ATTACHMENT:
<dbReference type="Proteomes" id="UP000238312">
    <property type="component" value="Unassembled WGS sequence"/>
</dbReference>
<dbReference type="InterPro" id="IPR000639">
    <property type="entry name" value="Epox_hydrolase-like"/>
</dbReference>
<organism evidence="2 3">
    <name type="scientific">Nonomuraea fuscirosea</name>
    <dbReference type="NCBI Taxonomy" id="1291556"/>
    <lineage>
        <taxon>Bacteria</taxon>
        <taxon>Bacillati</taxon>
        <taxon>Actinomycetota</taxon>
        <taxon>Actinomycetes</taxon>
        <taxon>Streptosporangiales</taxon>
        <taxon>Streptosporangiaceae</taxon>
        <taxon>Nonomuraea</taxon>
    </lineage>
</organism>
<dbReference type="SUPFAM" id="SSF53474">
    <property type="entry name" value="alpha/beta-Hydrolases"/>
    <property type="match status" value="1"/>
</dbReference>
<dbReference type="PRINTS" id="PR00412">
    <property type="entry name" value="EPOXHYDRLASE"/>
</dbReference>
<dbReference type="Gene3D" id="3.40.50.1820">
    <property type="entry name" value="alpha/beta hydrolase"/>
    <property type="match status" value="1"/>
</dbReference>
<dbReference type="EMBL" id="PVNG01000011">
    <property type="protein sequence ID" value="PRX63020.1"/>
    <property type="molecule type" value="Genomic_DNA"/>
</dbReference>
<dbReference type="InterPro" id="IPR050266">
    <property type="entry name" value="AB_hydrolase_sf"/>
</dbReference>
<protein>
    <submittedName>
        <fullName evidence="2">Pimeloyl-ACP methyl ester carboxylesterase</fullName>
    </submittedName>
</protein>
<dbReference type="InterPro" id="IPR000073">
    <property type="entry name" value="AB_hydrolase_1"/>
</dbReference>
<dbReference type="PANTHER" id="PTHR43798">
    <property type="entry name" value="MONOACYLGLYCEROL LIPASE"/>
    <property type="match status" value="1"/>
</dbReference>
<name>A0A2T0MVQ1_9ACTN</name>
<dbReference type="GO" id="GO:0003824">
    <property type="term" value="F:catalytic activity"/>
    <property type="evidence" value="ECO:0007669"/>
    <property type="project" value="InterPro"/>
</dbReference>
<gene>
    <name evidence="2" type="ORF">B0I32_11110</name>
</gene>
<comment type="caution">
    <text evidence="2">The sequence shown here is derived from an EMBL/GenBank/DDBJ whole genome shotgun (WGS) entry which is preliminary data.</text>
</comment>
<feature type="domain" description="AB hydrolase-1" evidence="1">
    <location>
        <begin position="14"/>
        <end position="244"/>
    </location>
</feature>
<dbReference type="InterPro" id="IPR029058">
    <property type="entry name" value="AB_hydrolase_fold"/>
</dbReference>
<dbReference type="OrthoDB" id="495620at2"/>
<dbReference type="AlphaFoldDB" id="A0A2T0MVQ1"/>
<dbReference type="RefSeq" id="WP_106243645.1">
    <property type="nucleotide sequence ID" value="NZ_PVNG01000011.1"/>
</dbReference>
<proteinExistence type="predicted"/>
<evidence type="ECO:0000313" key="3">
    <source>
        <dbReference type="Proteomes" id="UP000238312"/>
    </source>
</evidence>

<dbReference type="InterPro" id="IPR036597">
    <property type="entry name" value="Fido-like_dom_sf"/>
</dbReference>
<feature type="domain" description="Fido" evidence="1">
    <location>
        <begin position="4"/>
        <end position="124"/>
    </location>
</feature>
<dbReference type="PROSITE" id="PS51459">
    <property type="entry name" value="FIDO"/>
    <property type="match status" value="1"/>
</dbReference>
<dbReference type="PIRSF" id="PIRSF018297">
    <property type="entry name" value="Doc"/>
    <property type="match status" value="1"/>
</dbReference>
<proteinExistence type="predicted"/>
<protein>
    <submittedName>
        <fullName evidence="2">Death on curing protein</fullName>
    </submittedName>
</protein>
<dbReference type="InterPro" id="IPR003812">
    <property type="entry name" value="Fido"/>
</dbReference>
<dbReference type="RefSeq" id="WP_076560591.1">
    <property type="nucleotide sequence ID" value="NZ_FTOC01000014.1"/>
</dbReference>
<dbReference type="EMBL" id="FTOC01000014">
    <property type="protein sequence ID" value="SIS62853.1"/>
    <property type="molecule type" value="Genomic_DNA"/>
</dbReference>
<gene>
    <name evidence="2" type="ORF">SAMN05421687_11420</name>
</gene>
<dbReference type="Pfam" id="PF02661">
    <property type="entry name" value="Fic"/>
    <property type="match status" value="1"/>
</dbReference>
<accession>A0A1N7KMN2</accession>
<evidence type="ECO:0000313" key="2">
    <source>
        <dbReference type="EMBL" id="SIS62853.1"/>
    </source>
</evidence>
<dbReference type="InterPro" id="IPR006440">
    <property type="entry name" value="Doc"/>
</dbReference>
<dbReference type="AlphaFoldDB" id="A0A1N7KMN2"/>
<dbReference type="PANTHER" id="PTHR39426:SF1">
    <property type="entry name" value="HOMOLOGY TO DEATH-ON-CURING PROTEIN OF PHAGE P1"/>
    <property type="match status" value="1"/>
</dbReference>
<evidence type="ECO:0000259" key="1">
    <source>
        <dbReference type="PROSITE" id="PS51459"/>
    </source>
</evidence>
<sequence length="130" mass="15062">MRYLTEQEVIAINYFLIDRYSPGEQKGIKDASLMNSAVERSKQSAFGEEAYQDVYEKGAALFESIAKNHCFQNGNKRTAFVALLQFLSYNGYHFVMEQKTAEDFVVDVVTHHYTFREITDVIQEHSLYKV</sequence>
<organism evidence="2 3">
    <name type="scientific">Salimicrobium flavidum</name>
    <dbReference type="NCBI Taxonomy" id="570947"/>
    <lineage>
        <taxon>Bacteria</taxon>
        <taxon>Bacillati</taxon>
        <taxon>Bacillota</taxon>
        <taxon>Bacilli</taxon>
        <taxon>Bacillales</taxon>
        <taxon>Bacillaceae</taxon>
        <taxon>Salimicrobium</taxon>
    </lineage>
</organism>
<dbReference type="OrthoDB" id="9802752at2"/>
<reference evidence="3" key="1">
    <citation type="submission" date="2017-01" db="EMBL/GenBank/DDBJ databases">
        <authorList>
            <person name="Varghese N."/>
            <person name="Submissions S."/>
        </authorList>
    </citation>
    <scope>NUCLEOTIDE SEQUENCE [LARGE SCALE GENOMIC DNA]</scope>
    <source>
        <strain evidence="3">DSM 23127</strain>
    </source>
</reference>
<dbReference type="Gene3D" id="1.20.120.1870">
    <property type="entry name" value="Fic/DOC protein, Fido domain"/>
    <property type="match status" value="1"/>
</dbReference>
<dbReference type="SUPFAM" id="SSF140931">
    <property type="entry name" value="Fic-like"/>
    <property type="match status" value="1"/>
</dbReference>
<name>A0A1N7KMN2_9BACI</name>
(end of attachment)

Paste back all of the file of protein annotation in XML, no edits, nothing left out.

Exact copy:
<dbReference type="Proteomes" id="UP000238312">
    <property type="component" value="Unassembled WGS sequence"/>
</dbReference>
<dbReference type="InterPro" id="IPR000639">
    <property type="entry name" value="Epox_hydrolase-like"/>
</dbReference>
<organism evidence="2 3">
    <name type="scientific">Nonomuraea fuscirosea</name>
    <dbReference type="NCBI Taxonomy" id="1291556"/>
    <lineage>
        <taxon>Bacteria</taxon>
        <taxon>Bacillati</taxon>
        <taxon>Actinomycetota</taxon>
        <taxon>Actinomycetes</taxon>
        <taxon>Streptosporangiales</taxon>
        <taxon>Streptosporangiaceae</taxon>
        <taxon>Nonomuraea</taxon>
    </lineage>
</organism>
<dbReference type="SUPFAM" id="SSF53474">
    <property type="entry name" value="alpha/beta-Hydrolases"/>
    <property type="match status" value="1"/>
</dbReference>
<dbReference type="PRINTS" id="PR00412">
    <property type="entry name" value="EPOXHYDRLASE"/>
</dbReference>
<dbReference type="Gene3D" id="3.40.50.1820">
    <property type="entry name" value="alpha/beta hydrolase"/>
    <property type="match status" value="1"/>
</dbReference>
<dbReference type="EMBL" id="PVNG01000011">
    <property type="protein sequence ID" value="PRX63020.1"/>
    <property type="molecule type" value="Genomic_DNA"/>
</dbReference>
<dbReference type="InterPro" id="IPR050266">
    <property type="entry name" value="AB_hydrolase_sf"/>
</dbReference>
<protein>
    <submittedName>
        <fullName evidence="2">Pimeloyl-ACP methyl ester carboxylesterase</fullName>
    </submittedName>
</protein>
<dbReference type="InterPro" id="IPR000073">
    <property type="entry name" value="AB_hydrolase_1"/>
</dbReference>
<dbReference type="PANTHER" id="PTHR43798">
    <property type="entry name" value="MONOACYLGLYCEROL LIPASE"/>
    <property type="match status" value="1"/>
</dbReference>
<name>A0A2T0MVQ1_9ACTN</name>
<dbReference type="GO" id="GO:0003824">
    <property type="term" value="F:catalytic activity"/>
    <property type="evidence" value="ECO:0007669"/>
    <property type="project" value="InterPro"/>
</dbReference>
<gene>
    <name evidence="2" type="ORF">B0I32_11110</name>
</gene>
<comment type="caution">
    <text evidence="2">The sequence shown here is derived from an EMBL/GenBank/DDBJ whole genome shotgun (WGS) entry which is preliminary data.</text>
</comment>
<feature type="domain" description="AB hydrolase-1" evidence="1">
    <location>
        <begin position="14"/>
        <end position="244"/>
    </location>
</feature>
<dbReference type="InterPro" id="IPR029058">
    <property type="entry name" value="AB_hydrolase_fold"/>
</dbReference>
<dbReference type="OrthoDB" id="495620at2"/>
<dbReference type="AlphaFoldDB" id="A0A2T0MVQ1"/>
<dbReference type="RefSeq" id="WP_106243645.1">
    <property type="nucleotide sequence ID" value="NZ_PVNG01000011.1"/>
</dbReference>
<proteinExistence type="predicted"/>
<evidence type="ECO:0000313" key="3">
    <source>
        <dbReference type="Proteomes" id="UP000238312"/>
    </source>
</evidence>

<dbReference type="InterPro" id="IPR036597">
    <property type="entry name" value="Fido-like_dom_sf"/>
</dbReference>
<feature type="domain" description="Fido" evidence="1">
    <location>
        <begin position="4"/>
        <end position="124"/>
    </location>
</feature>
<dbReference type="PROSITE" id="PS51459">
    <property type="entry name" value="FIDO"/>
    <property type="match status" value="1"/>
</dbReference>
<dbReference type="PIRSF" id="PIRSF018297">
    <property type="entry name" value="Doc"/>
    <property type="match status" value="1"/>
</dbReference>
<proteinExistence type="predicted"/>
<protein>
    <submittedName>
        <fullName evidence="2">Death on curing protein</fullName>
    </submittedName>
</protein>
<dbReference type="InterPro" id="IPR003812">
    <property type="entry name" value="Fido"/>
</dbReference>
<dbReference type="RefSeq" id="WP_076560591.1">
    <property type="nucleotide sequence ID" value="NZ_FTOC01000014.1"/>
</dbReference>
<dbReference type="EMBL" id="FTOC01000014">
    <property type="protein sequence ID" value="SIS62853.1"/>
    <property type="molecule type" value="Genomic_DNA"/>
</dbReference>
<gene>
    <name evidence="2" type="ORF">SAMN05421687_11420</name>
</gene>
<dbReference type="Pfam" id="PF02661">
    <property type="entry name" value="Fic"/>
    <property type="match status" value="1"/>
</dbReference>
<accession>A0A1N7KMN2</accession>
<evidence type="ECO:0000313" key="2">
    <source>
        <dbReference type="EMBL" id="SIS62853.1"/>
    </source>
</evidence>
<dbReference type="InterPro" id="IPR006440">
    <property type="entry name" value="Doc"/>
</dbReference>
<dbReference type="AlphaFoldDB" id="A0A1N7KMN2"/>
<dbReference type="PANTHER" id="PTHR39426:SF1">
    <property type="entry name" value="HOMOLOGY TO DEATH-ON-CURING PROTEIN OF PHAGE P1"/>
    <property type="match status" value="1"/>
</dbReference>
<evidence type="ECO:0000259" key="1">
    <source>
        <dbReference type="PROSITE" id="PS51459"/>
    </source>
</evidence>
<sequence length="130" mass="15062">MRYLTEQEVIAINYFLIDRYSPGEQKGIKDASLMNSAVERSKQSAFGEEAYQDVYEKGAALFESIAKNHCFQNGNKRTAFVALLQFLSYNGYHFVMEQKTAEDFVVDVVTHHYTFREITDVIQEHSLYKV</sequence>
<organism evidence="2 3">
    <name type="scientific">Salimicrobium flavidum</name>
    <dbReference type="NCBI Taxonomy" id="570947"/>
    <lineage>
        <taxon>Bacteria</taxon>
        <taxon>Bacillati</taxon>
        <taxon>Bacillota</taxon>
        <taxon>Bacilli</taxon>
        <taxon>Bacillales</taxon>
        <taxon>Bacillaceae</taxon>
        <taxon>Salimicrobium</taxon>
    </lineage>
</organism>
<dbReference type="OrthoDB" id="9802752at2"/>
<reference evidence="3" key="1">
    <citation type="submission" date="2017-01" db="EMBL/GenBank/DDBJ databases">
        <authorList>
            <person name="Varghese N."/>
            <person name="Submissions S."/>
        </authorList>
    </citation>
    <scope>NUCLEOTIDE SEQUENCE [LARGE SCALE GENOMIC DNA]</scope>
    <source>
        <strain evidence="3">DSM 23127</strain>
    </source>
</reference>
<dbReference type="Gene3D" id="1.20.120.1870">
    <property type="entry name" value="Fic/DOC protein, Fido domain"/>
    <property type="match status" value="1"/>
</dbReference>
<dbReference type="SUPFAM" id="SSF140931">
    <property type="entry name" value="Fic-like"/>
    <property type="match status" value="1"/>
</dbReference>
<name>A0A1N7KMN2_9BACI</name>